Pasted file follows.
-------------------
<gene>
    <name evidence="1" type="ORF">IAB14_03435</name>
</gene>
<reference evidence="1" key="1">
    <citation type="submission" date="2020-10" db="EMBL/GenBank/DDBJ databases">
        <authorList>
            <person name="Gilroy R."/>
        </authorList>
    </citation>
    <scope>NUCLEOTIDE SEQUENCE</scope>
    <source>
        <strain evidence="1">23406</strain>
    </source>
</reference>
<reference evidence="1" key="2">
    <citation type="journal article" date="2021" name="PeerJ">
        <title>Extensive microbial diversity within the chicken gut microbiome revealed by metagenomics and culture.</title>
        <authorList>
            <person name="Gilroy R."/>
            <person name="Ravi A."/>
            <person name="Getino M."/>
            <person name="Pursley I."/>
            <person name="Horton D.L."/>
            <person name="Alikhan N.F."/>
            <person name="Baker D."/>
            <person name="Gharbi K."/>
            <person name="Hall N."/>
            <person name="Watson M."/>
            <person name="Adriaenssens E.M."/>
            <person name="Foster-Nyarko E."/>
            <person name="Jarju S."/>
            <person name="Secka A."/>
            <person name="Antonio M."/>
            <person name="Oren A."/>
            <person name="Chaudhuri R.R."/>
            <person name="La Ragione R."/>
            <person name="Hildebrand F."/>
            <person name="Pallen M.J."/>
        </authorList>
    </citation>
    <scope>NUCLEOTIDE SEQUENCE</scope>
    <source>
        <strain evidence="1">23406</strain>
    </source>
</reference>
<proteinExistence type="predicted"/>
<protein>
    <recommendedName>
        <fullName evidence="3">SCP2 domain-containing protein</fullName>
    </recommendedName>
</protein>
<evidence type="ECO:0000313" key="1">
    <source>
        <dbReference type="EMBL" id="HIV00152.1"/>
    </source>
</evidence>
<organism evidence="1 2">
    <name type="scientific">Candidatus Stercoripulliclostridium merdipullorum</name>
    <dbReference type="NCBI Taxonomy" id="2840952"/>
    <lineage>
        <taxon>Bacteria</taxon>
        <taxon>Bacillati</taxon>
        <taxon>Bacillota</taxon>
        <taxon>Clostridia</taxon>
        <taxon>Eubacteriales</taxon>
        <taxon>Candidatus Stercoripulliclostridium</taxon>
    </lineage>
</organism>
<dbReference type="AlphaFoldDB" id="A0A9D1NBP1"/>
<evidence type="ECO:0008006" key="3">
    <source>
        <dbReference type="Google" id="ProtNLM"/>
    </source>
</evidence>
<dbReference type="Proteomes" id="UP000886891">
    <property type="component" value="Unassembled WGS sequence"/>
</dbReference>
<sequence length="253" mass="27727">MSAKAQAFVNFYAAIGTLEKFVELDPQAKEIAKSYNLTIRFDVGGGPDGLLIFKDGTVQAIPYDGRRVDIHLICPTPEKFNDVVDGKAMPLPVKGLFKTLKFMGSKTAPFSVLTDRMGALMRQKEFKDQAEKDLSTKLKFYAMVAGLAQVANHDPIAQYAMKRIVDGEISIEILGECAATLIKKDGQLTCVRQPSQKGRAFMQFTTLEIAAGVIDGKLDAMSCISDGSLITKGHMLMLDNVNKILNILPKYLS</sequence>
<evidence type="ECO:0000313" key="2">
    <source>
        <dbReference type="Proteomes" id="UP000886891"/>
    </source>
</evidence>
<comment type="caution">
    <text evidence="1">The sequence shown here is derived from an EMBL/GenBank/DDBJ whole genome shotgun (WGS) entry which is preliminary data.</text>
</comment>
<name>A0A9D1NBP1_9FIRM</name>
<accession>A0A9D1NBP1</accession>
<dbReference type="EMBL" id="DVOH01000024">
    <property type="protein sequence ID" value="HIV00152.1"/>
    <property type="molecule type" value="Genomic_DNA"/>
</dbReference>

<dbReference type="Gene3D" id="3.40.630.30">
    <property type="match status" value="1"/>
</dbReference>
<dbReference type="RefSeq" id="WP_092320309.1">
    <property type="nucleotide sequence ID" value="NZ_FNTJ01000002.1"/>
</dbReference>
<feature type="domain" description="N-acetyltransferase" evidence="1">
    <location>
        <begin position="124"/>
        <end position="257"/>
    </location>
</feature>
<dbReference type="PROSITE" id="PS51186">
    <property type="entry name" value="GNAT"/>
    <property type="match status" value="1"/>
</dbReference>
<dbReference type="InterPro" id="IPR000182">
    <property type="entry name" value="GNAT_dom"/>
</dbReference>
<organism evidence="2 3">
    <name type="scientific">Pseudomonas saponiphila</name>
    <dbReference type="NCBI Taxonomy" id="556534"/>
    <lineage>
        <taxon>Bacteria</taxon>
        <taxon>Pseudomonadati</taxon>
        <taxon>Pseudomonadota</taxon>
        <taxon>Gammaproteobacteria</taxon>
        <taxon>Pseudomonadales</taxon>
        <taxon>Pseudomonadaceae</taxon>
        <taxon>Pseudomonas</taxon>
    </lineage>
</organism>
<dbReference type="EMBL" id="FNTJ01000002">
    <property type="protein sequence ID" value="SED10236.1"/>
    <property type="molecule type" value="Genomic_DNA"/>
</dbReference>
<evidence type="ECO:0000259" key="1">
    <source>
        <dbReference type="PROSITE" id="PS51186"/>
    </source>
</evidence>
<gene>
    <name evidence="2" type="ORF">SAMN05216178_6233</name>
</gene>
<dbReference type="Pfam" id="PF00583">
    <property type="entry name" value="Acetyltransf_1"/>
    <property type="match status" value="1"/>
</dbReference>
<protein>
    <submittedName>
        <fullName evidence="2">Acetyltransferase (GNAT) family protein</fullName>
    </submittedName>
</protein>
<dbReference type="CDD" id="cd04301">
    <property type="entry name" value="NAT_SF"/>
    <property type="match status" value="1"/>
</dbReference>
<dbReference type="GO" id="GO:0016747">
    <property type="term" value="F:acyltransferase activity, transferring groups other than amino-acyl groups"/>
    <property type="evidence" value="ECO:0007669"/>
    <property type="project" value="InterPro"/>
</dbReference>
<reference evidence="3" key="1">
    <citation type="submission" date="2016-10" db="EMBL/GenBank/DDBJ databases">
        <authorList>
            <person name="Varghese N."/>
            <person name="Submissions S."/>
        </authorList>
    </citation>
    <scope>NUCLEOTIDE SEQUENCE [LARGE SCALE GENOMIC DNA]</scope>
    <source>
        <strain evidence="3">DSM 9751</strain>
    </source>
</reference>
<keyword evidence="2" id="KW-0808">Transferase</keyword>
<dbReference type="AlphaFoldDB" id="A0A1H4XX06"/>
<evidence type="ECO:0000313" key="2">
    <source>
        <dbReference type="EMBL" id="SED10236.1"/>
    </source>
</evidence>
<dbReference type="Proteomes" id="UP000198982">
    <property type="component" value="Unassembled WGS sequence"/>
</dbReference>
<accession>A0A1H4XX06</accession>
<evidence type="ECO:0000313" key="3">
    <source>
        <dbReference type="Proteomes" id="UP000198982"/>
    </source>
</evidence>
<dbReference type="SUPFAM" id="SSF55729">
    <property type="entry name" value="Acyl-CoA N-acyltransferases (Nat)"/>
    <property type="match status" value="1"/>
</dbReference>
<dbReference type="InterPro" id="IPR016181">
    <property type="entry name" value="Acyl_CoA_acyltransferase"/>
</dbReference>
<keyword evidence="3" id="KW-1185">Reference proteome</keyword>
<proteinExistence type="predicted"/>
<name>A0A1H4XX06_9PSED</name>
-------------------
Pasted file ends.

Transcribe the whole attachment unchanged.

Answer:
<gene>
    <name evidence="1" type="ORF">IAB14_03435</name>
</gene>
<reference evidence="1" key="1">
    <citation type="submission" date="2020-10" db="EMBL/GenBank/DDBJ databases">
        <authorList>
            <person name="Gilroy R."/>
        </authorList>
    </citation>
    <scope>NUCLEOTIDE SEQUENCE</scope>
    <source>
        <strain evidence="1">23406</strain>
    </source>
</reference>
<reference evidence="1" key="2">
    <citation type="journal article" date="2021" name="PeerJ">
        <title>Extensive microbial diversity within the chicken gut microbiome revealed by metagenomics and culture.</title>
        <authorList>
            <person name="Gilroy R."/>
            <person name="Ravi A."/>
            <person name="Getino M."/>
            <person name="Pursley I."/>
            <person name="Horton D.L."/>
            <person name="Alikhan N.F."/>
            <person name="Baker D."/>
            <person name="Gharbi K."/>
            <person name="Hall N."/>
            <person name="Watson M."/>
            <person name="Adriaenssens E.M."/>
            <person name="Foster-Nyarko E."/>
            <person name="Jarju S."/>
            <person name="Secka A."/>
            <person name="Antonio M."/>
            <person name="Oren A."/>
            <person name="Chaudhuri R.R."/>
            <person name="La Ragione R."/>
            <person name="Hildebrand F."/>
            <person name="Pallen M.J."/>
        </authorList>
    </citation>
    <scope>NUCLEOTIDE SEQUENCE</scope>
    <source>
        <strain evidence="1">23406</strain>
    </source>
</reference>
<proteinExistence type="predicted"/>
<protein>
    <recommendedName>
        <fullName evidence="3">SCP2 domain-containing protein</fullName>
    </recommendedName>
</protein>
<evidence type="ECO:0000313" key="1">
    <source>
        <dbReference type="EMBL" id="HIV00152.1"/>
    </source>
</evidence>
<organism evidence="1 2">
    <name type="scientific">Candidatus Stercoripulliclostridium merdipullorum</name>
    <dbReference type="NCBI Taxonomy" id="2840952"/>
    <lineage>
        <taxon>Bacteria</taxon>
        <taxon>Bacillati</taxon>
        <taxon>Bacillota</taxon>
        <taxon>Clostridia</taxon>
        <taxon>Eubacteriales</taxon>
        <taxon>Candidatus Stercoripulliclostridium</taxon>
    </lineage>
</organism>
<dbReference type="AlphaFoldDB" id="A0A9D1NBP1"/>
<evidence type="ECO:0008006" key="3">
    <source>
        <dbReference type="Google" id="ProtNLM"/>
    </source>
</evidence>
<dbReference type="Proteomes" id="UP000886891">
    <property type="component" value="Unassembled WGS sequence"/>
</dbReference>
<sequence length="253" mass="27727">MSAKAQAFVNFYAAIGTLEKFVELDPQAKEIAKSYNLTIRFDVGGGPDGLLIFKDGTVQAIPYDGRRVDIHLICPTPEKFNDVVDGKAMPLPVKGLFKTLKFMGSKTAPFSVLTDRMGALMRQKEFKDQAEKDLSTKLKFYAMVAGLAQVANHDPIAQYAMKRIVDGEISIEILGECAATLIKKDGQLTCVRQPSQKGRAFMQFTTLEIAAGVIDGKLDAMSCISDGSLITKGHMLMLDNVNKILNILPKYLS</sequence>
<evidence type="ECO:0000313" key="2">
    <source>
        <dbReference type="Proteomes" id="UP000886891"/>
    </source>
</evidence>
<comment type="caution">
    <text evidence="1">The sequence shown here is derived from an EMBL/GenBank/DDBJ whole genome shotgun (WGS) entry which is preliminary data.</text>
</comment>
<name>A0A9D1NBP1_9FIRM</name>
<accession>A0A9D1NBP1</accession>
<dbReference type="EMBL" id="DVOH01000024">
    <property type="protein sequence ID" value="HIV00152.1"/>
    <property type="molecule type" value="Genomic_DNA"/>
</dbReference>

<dbReference type="Gene3D" id="3.40.630.30">
    <property type="match status" value="1"/>
</dbReference>
<dbReference type="RefSeq" id="WP_092320309.1">
    <property type="nucleotide sequence ID" value="NZ_FNTJ01000002.1"/>
</dbReference>
<feature type="domain" description="N-acetyltransferase" evidence="1">
    <location>
        <begin position="124"/>
        <end position="257"/>
    </location>
</feature>
<dbReference type="PROSITE" id="PS51186">
    <property type="entry name" value="GNAT"/>
    <property type="match status" value="1"/>
</dbReference>
<dbReference type="InterPro" id="IPR000182">
    <property type="entry name" value="GNAT_dom"/>
</dbReference>
<organism evidence="2 3">
    <name type="scientific">Pseudomonas saponiphila</name>
    <dbReference type="NCBI Taxonomy" id="556534"/>
    <lineage>
        <taxon>Bacteria</taxon>
        <taxon>Pseudomonadati</taxon>
        <taxon>Pseudomonadota</taxon>
        <taxon>Gammaproteobacteria</taxon>
        <taxon>Pseudomonadales</taxon>
        <taxon>Pseudomonadaceae</taxon>
        <taxon>Pseudomonas</taxon>
    </lineage>
</organism>
<dbReference type="EMBL" id="FNTJ01000002">
    <property type="protein sequence ID" value="SED10236.1"/>
    <property type="molecule type" value="Genomic_DNA"/>
</dbReference>
<evidence type="ECO:0000259" key="1">
    <source>
        <dbReference type="PROSITE" id="PS51186"/>
    </source>
</evidence>
<gene>
    <name evidence="2" type="ORF">SAMN05216178_6233</name>
</gene>
<dbReference type="Pfam" id="PF00583">
    <property type="entry name" value="Acetyltransf_1"/>
    <property type="match status" value="1"/>
</dbReference>
<protein>
    <submittedName>
        <fullName evidence="2">Acetyltransferase (GNAT) family protein</fullName>
    </submittedName>
</protein>
<dbReference type="CDD" id="cd04301">
    <property type="entry name" value="NAT_SF"/>
    <property type="match status" value="1"/>
</dbReference>
<dbReference type="GO" id="GO:0016747">
    <property type="term" value="F:acyltransferase activity, transferring groups other than amino-acyl groups"/>
    <property type="evidence" value="ECO:0007669"/>
    <property type="project" value="InterPro"/>
</dbReference>
<reference evidence="3" key="1">
    <citation type="submission" date="2016-10" db="EMBL/GenBank/DDBJ databases">
        <authorList>
            <person name="Varghese N."/>
            <person name="Submissions S."/>
        </authorList>
    </citation>
    <scope>NUCLEOTIDE SEQUENCE [LARGE SCALE GENOMIC DNA]</scope>
    <source>
        <strain evidence="3">DSM 9751</strain>
    </source>
</reference>
<keyword evidence="2" id="KW-0808">Transferase</keyword>
<dbReference type="AlphaFoldDB" id="A0A1H4XX06"/>
<evidence type="ECO:0000313" key="2">
    <source>
        <dbReference type="EMBL" id="SED10236.1"/>
    </source>
</evidence>
<dbReference type="Proteomes" id="UP000198982">
    <property type="component" value="Unassembled WGS sequence"/>
</dbReference>
<accession>A0A1H4XX06</accession>
<evidence type="ECO:0000313" key="3">
    <source>
        <dbReference type="Proteomes" id="UP000198982"/>
    </source>
</evidence>
<dbReference type="SUPFAM" id="SSF55729">
    <property type="entry name" value="Acyl-CoA N-acyltransferases (Nat)"/>
    <property type="match status" value="1"/>
</dbReference>
<dbReference type="InterPro" id="IPR016181">
    <property type="entry name" value="Acyl_CoA_acyltransferase"/>
</dbReference>
<keyword evidence="3" id="KW-1185">Reference proteome</keyword>
<proteinExistence type="predicted"/>
<name>A0A1H4XX06_9PSED</name>